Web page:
The prediction by Gartner, the IT research firm, that the Microsoft Vista operating system will be delayed once again, has caused some consternation in the IT industry.
“Gartner says it has the information to make that assumption. I haven’t heard anything myself that would support it one way or the other,” stated Charles King, an IT industry analyst with Pund-IT.
Another observer of the industry, Rob Enderle, the principal analyst for the Enderle Group, has an open mind on the subject. “So as always, there is a possibility but I have not heard anything that indicates a slip in the curve.”
Meanwhile, Mike Silver, research director for hardware and operating systems at Gartner, expects that few organizations will deploy the Microsoft Office 2007 suite unless it can be done in synch with the Vista OS.
The difficulty is that Office “is in a better shape” to be introduced for sale this January than Vista, which stated Silver, “is more likely to slip.”
“Vista is really big complex project and we think that Microsoft hasn’t left itself enough time to respond to everything that they will need to respond to [required improvements] in the Vista beta two time frame.”
Silver said that building a new operating system is complicated. “Windows affects a lot more applications. [There is] a lot more room for incompatibility with the significant changes that they have made.”
Enderle recalled how Vista was originally due “in some shape or form” back in 2003 until some security problems were discovered in Windows XP.
“[Microsoft] pulled a bunch of resources off Vista to deal with the security impact of XP, and that caused things to slip up.”
King is not sure that another delay for Vista until the second quarter next year, for instance, “makes a huge deal.”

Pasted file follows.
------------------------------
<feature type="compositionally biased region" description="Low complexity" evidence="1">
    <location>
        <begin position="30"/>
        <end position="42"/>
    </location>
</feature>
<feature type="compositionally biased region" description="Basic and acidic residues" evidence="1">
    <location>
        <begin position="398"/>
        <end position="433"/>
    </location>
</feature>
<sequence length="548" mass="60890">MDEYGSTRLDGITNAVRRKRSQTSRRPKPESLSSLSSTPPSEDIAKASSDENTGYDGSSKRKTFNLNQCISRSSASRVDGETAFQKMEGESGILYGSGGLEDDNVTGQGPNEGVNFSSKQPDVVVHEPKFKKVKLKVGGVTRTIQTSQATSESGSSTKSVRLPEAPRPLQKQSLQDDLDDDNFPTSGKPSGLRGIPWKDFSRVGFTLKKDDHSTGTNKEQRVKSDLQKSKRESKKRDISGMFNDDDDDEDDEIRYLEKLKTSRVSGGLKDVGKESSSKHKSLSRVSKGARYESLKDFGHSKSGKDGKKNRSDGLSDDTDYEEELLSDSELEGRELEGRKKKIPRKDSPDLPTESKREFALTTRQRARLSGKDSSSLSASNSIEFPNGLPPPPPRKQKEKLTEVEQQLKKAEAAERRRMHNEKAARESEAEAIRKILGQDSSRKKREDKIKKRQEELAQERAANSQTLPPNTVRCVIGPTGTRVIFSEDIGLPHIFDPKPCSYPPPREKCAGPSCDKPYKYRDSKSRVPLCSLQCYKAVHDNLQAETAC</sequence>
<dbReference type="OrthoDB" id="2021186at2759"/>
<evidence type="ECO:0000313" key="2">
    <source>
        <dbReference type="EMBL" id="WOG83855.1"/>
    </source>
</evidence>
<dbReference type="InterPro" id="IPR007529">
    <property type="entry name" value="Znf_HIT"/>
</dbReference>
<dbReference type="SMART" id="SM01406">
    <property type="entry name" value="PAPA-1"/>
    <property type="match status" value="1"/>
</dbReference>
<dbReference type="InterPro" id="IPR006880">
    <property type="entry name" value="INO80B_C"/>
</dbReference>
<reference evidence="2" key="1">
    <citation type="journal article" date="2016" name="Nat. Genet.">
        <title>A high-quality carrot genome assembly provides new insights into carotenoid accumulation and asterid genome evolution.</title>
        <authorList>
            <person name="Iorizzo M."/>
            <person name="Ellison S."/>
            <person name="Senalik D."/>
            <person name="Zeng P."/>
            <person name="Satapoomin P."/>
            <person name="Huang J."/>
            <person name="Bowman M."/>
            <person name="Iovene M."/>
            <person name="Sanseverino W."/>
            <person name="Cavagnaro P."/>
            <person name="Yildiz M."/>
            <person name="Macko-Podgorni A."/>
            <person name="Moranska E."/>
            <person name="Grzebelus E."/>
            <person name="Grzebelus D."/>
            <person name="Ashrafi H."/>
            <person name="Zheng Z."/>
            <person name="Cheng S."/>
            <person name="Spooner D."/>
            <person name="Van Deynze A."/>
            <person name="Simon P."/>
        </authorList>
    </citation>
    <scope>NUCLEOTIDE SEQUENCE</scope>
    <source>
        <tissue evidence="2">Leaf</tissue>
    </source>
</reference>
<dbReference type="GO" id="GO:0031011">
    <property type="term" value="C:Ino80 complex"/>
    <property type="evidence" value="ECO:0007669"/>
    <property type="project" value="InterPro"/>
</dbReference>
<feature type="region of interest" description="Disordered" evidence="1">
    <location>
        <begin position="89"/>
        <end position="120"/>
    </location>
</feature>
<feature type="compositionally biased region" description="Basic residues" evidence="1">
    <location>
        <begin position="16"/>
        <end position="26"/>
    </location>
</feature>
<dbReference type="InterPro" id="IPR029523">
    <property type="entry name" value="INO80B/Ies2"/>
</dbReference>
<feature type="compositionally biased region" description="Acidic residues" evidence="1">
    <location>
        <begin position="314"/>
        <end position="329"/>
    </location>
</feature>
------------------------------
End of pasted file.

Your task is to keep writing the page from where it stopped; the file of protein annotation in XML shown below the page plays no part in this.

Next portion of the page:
He is also skeptical that with a reported suggested list price for Vista ($US-450) and Office 2007 ($US-600) that many people will jump at the chance to purchase either of them.
“When you are talking the upgrade costs it is clearly aimed at driving people into buying new hardware. Unless you bought a new computer within the last twelve months I can’t imagine why anybody would pay that kind of premium for a new OS.”
King is not likely to switch from Office 2003 which he personally likes. “I use Office 2003 as do most of the other analysts that I know and I can’t think of more than one or two people that I know who use anything more than 15 to 20 per cent of the features on that program, probably closer to five or six per cent.”
He especially likes the editorial change function in Office 2003 and he is not sure Microsoft can do more in terms of upgrading it. “They are talking about enhancing that [for Office 2007] but you know frankly it is [in Office 2003] very simple, it is very elegant, you can see who added what to a report without too much trouble.”
The much celebrated collaboration and Power Point features in Office 2007 will only be compelling for certain classes of professional business people, King stated.
“But for basic consumers and probably at least half of business users, probably more than half, those features will be moot.”